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Botulism from Home-Fermented Tofu Sickened 2 in 2012

Two customers of a Chinese grocery in New York City likely fell ill with botulism after home-fermenting their tofu in January 2012, according to a new report by the U.S. Centers for Disease Control and Prevention.

The illnesses happened 23 days apart, though investigators found that the patients — both Chinese immigrants — used similar fermentation practices in their homes. The patients purchased bulk tofu sold in unrefrigerated, uncovered, water-filled bins.

Fermented tofu is a danger that public health professionals should be aware of, the CDC said. Following the illnesses, The New York City Department of Health and Mental Hygiene informed the grocery’s manager that the tofu needed to be stored below 41 degrees F and in closed containers.

The first patient to visit the hospital was a 39 year-old man who had suffered four days of vomiting, followed by blurred vision, difficulty swallowing, speaking and breathing, and several nerve deficits including facial paralysis. He was admitted to the intensive care unit due to possible impending respiratory failure. He eventually tested positive for botulinum toxins.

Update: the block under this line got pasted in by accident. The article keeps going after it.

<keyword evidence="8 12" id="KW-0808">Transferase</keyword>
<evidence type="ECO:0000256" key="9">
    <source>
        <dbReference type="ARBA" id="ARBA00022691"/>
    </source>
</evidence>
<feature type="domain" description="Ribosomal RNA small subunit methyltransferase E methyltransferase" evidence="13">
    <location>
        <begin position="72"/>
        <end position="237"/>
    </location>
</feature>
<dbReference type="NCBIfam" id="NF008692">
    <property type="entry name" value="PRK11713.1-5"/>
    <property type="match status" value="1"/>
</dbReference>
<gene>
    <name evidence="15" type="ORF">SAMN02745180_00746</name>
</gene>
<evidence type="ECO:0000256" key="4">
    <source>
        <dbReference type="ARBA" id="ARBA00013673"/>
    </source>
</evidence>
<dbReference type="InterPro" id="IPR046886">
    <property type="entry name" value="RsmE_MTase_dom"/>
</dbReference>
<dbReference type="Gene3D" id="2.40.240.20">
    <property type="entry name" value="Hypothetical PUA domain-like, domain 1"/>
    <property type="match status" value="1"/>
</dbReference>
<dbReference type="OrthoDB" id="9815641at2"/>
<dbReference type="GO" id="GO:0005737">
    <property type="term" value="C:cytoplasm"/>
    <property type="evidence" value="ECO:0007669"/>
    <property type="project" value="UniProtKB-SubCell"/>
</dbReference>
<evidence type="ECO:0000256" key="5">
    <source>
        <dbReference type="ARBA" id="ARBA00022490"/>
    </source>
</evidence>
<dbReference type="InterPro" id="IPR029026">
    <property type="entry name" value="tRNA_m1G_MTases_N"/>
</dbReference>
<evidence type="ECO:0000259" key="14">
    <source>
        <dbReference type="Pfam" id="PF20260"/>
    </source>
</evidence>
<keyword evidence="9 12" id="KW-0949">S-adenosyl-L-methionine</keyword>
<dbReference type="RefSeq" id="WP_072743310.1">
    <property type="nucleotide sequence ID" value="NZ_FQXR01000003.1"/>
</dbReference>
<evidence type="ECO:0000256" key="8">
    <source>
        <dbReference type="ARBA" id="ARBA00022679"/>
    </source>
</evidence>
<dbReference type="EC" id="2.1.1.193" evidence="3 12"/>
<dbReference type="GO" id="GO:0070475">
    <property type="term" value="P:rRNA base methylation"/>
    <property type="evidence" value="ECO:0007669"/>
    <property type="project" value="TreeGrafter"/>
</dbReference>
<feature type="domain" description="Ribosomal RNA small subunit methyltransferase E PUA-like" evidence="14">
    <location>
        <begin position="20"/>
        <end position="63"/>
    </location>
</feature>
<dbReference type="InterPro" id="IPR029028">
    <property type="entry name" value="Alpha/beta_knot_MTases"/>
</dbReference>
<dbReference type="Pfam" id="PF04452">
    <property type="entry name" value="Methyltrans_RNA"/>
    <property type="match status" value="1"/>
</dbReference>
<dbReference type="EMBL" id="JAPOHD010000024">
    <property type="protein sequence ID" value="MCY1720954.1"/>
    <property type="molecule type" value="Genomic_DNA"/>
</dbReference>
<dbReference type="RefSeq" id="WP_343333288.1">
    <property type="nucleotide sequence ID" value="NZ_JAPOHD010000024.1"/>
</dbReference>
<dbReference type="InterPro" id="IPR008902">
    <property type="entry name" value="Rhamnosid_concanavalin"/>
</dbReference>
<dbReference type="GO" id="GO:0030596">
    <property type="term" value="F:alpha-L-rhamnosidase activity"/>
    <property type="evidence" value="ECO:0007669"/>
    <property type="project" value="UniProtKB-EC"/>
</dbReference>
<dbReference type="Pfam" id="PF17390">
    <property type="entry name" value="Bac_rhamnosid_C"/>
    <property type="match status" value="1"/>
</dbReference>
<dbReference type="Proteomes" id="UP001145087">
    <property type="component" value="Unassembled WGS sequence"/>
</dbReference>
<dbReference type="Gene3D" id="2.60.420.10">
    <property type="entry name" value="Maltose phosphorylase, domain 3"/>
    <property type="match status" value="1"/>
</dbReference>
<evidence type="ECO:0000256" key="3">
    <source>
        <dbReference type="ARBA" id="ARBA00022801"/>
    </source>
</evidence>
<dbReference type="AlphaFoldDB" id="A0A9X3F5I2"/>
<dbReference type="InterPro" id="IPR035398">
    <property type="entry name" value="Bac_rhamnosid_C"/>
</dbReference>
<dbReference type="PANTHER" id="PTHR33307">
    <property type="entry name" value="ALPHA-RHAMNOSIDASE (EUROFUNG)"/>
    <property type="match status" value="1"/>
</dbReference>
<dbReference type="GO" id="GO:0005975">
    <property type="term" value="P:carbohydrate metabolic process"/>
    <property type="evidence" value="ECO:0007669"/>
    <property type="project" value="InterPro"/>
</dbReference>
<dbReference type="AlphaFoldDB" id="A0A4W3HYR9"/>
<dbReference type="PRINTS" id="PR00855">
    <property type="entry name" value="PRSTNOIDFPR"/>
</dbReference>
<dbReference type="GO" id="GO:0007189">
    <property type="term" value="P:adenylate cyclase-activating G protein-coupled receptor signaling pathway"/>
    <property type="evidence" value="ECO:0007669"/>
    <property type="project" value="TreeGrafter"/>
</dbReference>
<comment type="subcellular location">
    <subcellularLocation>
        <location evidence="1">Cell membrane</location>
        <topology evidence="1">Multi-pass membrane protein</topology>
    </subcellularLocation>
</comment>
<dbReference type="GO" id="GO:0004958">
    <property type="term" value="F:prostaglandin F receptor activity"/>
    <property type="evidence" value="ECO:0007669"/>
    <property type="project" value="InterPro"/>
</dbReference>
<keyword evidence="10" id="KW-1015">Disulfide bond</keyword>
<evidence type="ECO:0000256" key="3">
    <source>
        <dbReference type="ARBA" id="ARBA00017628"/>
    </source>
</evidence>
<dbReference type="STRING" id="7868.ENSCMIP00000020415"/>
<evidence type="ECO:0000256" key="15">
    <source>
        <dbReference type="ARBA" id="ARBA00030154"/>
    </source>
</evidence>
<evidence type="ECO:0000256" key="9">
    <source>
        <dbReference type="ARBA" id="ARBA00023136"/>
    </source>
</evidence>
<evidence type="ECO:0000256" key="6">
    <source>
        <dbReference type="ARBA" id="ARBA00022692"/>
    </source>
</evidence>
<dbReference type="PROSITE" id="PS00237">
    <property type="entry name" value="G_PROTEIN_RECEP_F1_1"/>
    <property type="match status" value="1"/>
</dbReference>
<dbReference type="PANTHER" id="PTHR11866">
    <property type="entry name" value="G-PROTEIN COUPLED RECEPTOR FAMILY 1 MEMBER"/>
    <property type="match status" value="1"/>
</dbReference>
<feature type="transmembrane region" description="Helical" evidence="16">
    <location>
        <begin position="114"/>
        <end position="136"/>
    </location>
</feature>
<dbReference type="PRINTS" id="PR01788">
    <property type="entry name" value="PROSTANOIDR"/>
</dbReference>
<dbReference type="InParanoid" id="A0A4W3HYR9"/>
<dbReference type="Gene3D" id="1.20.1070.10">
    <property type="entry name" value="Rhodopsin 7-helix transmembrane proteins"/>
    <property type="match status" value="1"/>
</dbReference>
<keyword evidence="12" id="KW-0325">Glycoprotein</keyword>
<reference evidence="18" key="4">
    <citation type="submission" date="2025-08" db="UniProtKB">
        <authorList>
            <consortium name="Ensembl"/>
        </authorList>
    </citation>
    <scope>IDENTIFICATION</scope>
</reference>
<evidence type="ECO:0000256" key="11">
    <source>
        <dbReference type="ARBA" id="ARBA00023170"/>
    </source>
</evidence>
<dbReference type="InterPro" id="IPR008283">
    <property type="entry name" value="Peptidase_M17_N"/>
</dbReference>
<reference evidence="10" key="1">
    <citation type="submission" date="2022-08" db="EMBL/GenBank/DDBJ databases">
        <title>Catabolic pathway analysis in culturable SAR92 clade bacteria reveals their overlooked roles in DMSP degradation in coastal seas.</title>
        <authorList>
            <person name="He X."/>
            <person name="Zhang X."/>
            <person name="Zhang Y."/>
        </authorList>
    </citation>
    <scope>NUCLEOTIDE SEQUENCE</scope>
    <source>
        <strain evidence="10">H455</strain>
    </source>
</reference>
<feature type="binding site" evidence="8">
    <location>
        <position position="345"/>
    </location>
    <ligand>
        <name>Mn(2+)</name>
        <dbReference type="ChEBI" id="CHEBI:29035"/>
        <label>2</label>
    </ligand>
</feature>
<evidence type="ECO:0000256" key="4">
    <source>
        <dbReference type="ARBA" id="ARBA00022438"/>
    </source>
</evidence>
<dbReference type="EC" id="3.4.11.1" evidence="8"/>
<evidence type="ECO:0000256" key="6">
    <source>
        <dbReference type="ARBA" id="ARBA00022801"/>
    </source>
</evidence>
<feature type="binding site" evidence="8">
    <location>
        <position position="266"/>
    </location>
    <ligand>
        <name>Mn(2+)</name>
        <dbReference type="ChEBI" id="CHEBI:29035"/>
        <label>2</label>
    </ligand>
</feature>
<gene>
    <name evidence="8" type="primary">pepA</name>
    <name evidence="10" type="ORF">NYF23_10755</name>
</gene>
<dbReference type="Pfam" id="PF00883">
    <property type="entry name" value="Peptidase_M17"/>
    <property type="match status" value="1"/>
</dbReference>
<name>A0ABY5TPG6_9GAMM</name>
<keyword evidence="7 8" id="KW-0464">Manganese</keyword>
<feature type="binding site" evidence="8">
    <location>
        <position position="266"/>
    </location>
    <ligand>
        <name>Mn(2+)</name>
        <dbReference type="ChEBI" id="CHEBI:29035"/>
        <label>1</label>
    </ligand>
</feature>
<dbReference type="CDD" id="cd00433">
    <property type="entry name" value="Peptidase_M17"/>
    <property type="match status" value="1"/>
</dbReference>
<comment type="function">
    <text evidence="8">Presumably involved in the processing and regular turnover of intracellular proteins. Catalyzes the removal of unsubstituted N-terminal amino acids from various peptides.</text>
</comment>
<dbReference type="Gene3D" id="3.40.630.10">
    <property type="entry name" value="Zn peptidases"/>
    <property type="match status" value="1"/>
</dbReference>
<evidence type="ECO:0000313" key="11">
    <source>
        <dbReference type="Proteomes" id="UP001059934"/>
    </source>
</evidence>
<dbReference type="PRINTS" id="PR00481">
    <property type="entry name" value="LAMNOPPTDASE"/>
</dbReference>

Admitted on March 3, 2012, the man remained in the hospital until March 26. Two days later, on March 28, the second patient, a 36 year-old woman, showed up to the same hospital.

The second patient arrived after two days of vomiting and diarrhea, followed by difficulty speaking and breathing, as well as dizziness. Doctors immediately suspected botulism because of the symptoms and the previous patient’s history, but they could not detect botulinum toxin in any lab samples.

Patient #2 was released on April 18.

Patient #1 had shared home-fermented tofu with his wife, who did not exhibit any symptoms of poisoning. Investigators isolated botulinum from Patient #1′s tofu, but could not find it on the sample taken from Patient #2, nor from samples taken from the grocery store in March.

The investigation was made difficult by the fact that tofu is not often associated with botulism poisoning in the U.S., the CDC noted, and only one other such outbreak has been recorded. But home-fermented tofu and other fermented bean products are the leading cause of botulism poisoning in China.

Clostridium botulinum spores grow in air-tight environments on foods with low-acid, low-salt, and low-sugar content. The spores can grow unevenly in food, which might explain why Patient #1′s wife was not sickened and why investigators couldn’t find evidence of contamination in Patient #2′s leftovers.

© Food Safety News
  • http://www.facebook.com/people/Amorette-Allison/1163340223 Amorette Allison

    I do a lot of historical research and back in the day, botulism from home canning was not uncommon and occasionally killed off an entire family with one bad can.